Everything You Need to Know About TMS Therapy

 
 

North End Psychiatry in Boise, Idaho offers a plethora of psychiatric services, including being one of the few first in Southwest Idaho that perform Transcranial Magnetic Stimulation (TMS) Therapy. This treatment course is a safe non-invasive option for those who haven’t responded to previous treatment courses.

What is Transcranial Magnetic Stimulation (TMS) Therapy?

Transcranial magnetic stimulation (TMS) is a noninvasive form of brain stimulation in which a changing magnetic field delivers an electric current at a specific area of the brain. This current is conducted by a changing magnetic field and delivered via electromagnetic induction. TMS therapy has shown diagnostic and therapeutic potential in the central nervous system and thought to treat a wide variety of mental health and neurological diseases.

Is TMS Therapy Safe?

NeuroStar TMS Therapy is a new treatment that was cleared by the US Food and Drug Administration on August 17, 2018. While research is still evolving, TMS Therapy is designed for patients suffering from depression who have had unsatisfactory results with prior antidepressant treatment.

As the treatment is non-invasive, recipients don't require surgery, and remain awake and alert during therapy sessions. TMS Therapy can be performed in a psychiatrist's office, and is non-systemic, which means treatment is not administered by mouth or intravenously.

Patients who have implanted metallic devices or non-removable metallic objects in or around their head shouldn’t use TMS Therapy, nor those who employ pacemakers, implantable cardioverter defibrillators or ICDs, and vagus nerve stimulators (VNS).

Treatment courses typically consist of 5 treatments per week over a 4-6 week period, and each session lasts approximately 19-37 minutes. If you have any additional questions, feel free to contact us.

How TMS Therapy Treats Depression

TMS Therapy uses a targeted pulsed magnetic field, similar to an MRI (magnetic resonance imaging) machine. The treatment coil is placed on the head over the left prefrontal cortex. This part of the brain is involved with mood regulation, and is underactive during depression. Delivery of very small electrical currents activate cells which are thought to release neurotransmitters like serotonin, norepinephrine, and dopamine.

Depression is thought to be the result of an imbalance of these feel-good chemicals, and TMS Therapy seeks to restore their natural balance, thus relieving the symptoms of depression.

Is TMS Therapy Effective?

An independent, randomized, controlled trial funded by the National Institute of Mental Health treated 307 patients with the NeuroStar TMS System over a 4-6 week period of time.

These patients were divided into two groups: low treatment resistance (those who failed to improve depression symptoms after a single antidepressant treatment), and high treatment resistance (those who failed to improve depression symptoms after multiple antidepressant treatments).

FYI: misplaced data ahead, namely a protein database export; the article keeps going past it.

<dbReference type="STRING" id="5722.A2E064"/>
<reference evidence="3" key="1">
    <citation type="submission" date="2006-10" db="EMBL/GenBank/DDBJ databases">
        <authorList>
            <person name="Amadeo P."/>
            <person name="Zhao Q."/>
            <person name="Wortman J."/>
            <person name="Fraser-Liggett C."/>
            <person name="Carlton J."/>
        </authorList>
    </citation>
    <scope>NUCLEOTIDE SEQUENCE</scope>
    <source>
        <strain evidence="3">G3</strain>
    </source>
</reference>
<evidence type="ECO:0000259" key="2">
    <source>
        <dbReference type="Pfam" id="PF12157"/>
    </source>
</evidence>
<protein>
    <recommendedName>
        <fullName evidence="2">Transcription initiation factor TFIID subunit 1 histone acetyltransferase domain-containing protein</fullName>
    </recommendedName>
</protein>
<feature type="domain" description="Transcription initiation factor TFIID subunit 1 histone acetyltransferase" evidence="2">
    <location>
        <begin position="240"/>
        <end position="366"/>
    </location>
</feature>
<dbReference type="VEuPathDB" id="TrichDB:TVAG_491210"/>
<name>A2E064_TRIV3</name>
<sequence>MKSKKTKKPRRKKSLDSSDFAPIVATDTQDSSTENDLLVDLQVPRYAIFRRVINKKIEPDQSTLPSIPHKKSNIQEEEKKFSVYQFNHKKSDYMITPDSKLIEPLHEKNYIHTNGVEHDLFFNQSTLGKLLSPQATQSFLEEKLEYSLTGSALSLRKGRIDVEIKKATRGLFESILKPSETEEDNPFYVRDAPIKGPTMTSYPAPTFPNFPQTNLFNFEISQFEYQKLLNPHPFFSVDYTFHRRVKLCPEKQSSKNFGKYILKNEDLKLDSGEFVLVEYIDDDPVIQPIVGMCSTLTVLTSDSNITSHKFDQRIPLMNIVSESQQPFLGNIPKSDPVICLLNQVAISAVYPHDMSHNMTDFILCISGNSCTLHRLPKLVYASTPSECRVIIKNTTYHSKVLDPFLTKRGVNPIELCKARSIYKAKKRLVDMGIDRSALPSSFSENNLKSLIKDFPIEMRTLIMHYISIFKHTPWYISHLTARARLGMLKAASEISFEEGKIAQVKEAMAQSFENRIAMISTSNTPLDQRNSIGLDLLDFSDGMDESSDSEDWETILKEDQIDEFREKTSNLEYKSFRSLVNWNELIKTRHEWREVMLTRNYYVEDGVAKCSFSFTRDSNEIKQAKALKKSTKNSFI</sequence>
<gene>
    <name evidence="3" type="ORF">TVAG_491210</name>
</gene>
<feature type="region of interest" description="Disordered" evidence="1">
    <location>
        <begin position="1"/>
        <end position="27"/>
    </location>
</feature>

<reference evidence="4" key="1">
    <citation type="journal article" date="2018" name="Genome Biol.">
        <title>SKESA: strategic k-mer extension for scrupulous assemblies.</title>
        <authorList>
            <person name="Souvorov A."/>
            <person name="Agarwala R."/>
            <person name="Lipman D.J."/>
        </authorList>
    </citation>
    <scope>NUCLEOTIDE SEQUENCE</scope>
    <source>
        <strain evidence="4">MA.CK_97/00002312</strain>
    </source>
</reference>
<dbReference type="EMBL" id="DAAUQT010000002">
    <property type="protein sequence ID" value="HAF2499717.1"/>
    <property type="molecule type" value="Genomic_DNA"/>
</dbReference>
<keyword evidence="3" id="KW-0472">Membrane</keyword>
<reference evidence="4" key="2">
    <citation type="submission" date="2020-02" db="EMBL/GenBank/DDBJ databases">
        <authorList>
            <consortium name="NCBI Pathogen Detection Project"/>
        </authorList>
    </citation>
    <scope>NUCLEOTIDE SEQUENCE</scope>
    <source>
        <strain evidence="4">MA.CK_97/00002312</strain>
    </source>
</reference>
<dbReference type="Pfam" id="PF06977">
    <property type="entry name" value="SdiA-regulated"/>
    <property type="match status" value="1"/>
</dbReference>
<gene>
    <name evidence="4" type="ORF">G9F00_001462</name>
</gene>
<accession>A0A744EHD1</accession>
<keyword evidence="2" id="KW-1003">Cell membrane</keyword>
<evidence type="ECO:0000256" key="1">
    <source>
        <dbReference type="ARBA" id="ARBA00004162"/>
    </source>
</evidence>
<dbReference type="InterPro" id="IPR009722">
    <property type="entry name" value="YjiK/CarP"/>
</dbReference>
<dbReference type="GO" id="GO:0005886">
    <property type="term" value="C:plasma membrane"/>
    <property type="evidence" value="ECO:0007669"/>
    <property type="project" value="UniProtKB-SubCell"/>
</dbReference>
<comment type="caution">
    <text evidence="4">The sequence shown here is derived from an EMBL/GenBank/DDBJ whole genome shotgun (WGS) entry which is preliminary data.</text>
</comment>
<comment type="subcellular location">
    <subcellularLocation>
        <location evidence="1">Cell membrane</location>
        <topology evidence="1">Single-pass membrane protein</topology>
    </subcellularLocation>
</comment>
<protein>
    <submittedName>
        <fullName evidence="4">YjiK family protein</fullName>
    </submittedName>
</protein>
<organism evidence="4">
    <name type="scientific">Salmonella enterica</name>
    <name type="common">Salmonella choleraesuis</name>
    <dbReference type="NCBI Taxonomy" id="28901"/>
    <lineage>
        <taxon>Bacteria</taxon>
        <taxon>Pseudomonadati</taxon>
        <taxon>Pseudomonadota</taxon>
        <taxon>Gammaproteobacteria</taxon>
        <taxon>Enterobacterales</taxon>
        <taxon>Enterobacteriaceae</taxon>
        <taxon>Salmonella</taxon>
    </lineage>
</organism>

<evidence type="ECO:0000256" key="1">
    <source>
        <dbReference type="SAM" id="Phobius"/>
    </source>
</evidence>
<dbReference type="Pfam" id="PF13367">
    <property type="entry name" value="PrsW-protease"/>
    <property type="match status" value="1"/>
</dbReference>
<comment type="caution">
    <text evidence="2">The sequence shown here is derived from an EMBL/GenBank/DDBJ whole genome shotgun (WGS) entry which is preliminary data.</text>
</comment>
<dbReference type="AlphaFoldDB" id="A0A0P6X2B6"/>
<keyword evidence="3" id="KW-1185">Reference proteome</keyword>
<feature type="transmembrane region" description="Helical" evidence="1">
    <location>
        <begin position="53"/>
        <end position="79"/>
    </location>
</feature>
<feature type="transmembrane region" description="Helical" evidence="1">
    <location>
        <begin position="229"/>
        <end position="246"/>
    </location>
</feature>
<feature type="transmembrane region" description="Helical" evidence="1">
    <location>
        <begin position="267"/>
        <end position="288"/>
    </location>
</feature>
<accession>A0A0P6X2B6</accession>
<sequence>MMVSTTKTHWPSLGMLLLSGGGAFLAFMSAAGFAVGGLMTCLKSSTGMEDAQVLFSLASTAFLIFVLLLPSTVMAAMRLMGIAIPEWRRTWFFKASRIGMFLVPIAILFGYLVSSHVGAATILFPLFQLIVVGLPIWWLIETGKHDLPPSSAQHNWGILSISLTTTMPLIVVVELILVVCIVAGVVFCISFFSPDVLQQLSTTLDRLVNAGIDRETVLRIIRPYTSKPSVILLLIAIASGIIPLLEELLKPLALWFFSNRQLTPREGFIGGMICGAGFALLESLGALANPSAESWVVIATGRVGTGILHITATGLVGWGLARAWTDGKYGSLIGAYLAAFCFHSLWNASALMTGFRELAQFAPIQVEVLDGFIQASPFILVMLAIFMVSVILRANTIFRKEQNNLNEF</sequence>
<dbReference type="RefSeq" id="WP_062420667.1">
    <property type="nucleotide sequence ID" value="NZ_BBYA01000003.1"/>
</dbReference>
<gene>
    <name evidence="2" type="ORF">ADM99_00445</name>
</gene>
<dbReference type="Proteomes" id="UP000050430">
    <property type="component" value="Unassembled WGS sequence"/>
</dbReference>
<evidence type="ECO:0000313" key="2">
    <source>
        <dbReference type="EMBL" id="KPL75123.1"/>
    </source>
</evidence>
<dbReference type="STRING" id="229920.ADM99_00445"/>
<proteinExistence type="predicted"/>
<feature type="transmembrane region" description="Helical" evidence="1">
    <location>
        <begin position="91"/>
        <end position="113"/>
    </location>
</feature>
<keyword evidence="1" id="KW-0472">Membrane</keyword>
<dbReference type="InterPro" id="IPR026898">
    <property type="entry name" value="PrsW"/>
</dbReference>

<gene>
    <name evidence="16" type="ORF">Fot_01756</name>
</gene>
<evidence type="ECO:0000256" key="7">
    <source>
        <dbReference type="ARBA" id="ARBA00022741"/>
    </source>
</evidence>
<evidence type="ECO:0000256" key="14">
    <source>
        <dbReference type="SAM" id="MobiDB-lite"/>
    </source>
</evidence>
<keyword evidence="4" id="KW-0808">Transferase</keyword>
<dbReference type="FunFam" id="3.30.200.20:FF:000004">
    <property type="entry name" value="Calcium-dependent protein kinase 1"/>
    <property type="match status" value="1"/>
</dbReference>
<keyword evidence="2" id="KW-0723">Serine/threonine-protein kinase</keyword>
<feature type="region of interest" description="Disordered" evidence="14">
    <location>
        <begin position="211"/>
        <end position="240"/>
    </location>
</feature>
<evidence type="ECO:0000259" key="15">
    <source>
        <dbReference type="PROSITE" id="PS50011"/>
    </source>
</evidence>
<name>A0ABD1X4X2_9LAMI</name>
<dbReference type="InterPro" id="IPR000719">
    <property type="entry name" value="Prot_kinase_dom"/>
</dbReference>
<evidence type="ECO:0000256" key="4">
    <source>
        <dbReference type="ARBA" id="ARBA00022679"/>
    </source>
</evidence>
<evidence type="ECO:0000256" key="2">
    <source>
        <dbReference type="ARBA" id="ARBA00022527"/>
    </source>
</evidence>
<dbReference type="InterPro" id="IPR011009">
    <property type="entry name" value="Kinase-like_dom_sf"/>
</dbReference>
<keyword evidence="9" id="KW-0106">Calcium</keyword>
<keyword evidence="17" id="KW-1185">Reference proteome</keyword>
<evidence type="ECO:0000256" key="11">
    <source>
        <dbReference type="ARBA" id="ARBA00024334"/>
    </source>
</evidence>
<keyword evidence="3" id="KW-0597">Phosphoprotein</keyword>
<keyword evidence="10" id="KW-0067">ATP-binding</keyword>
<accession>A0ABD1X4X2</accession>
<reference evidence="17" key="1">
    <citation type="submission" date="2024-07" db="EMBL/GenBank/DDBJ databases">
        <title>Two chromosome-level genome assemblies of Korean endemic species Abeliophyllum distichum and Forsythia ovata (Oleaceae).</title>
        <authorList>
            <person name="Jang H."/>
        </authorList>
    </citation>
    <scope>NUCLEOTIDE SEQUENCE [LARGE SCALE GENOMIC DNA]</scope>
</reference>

Here are the results of that study:

  • Patients who had received NeuroStar TMS Therapy were four times more likely to achieve remission compared to patients receiving a sham treatment.

  • 1 in 2 patients experienced significant improvement in their depression symptoms.

  • 1 in 3 experienced complete remission.

  • Patients also experienced significant improvement in anxiety and physical symptoms, such as appetite changes, aches and pains, and lack of energy.

Given these findings, there’s an increased likelihood that TMS Therapy will relieve, if not permanently eradicate, the symptoms of depression.

What to Expect on Your First TMS Therapy Visit

Your first session could last up to an hour and a half, as the physician needs to determine how to most effectively administer treatment. As the system emits a tapping sound, you will be provided and asked to wear protective earplugs.

Before treatment begins, the physician will perform a test to determine your motor threshold. This threshold is the amount of magnetic field strength that results in movement of your right thumb, and is different for everyone. Once this threshold is established, the location where optimal treatment will be administered is determined by the physician.

TMS Therapy is then administered over a 19-37 minute period, where rapid pulses are delivered in 30-second intervals, which feels like tapping on the scalp. If you find this tapping uncomfortable, the physician may be able to make adjustments.

Once the treatment session is completed, you may return to your normal daily routine, including driving. You may experience a headache or discomfort at the treatment site. These symptoms should lessen as treatment continues, and an over-the counter analgesic can be used to reduce symptoms. 

Does Your Insurance Cover TMS Therapy?

Since the FDA’s clearance of TMS in 2008, insurance coverage for eligible patients has increased significantly, with over 60 coverage policies, including most Medicare contractors. If you’re not responding to or cannot otherwise tolerate medications, TMS Therapy may be right for you. Talk to your North End care provider regarding any specific insurance questions.

Click here for a list of insurance companies that cover TMS Therapy.

How North End Psychiatry Can Help

The staff at North End Psychiatry are fully equipped to administer treatments and answer any questions or concerns that you may have about TMS Therapy. We also have an on-site laboratory patient service center, a self-pay sliding fee scale, and provide the only ECT treatment in Southwest Idaho by licensed psychiatrists. 

Click here for a full list of our available services. Feel free to contact us her at North End Psychiatry if you have any additional questions about TMS Therapy or to setup an appointment.

Colin Eggleston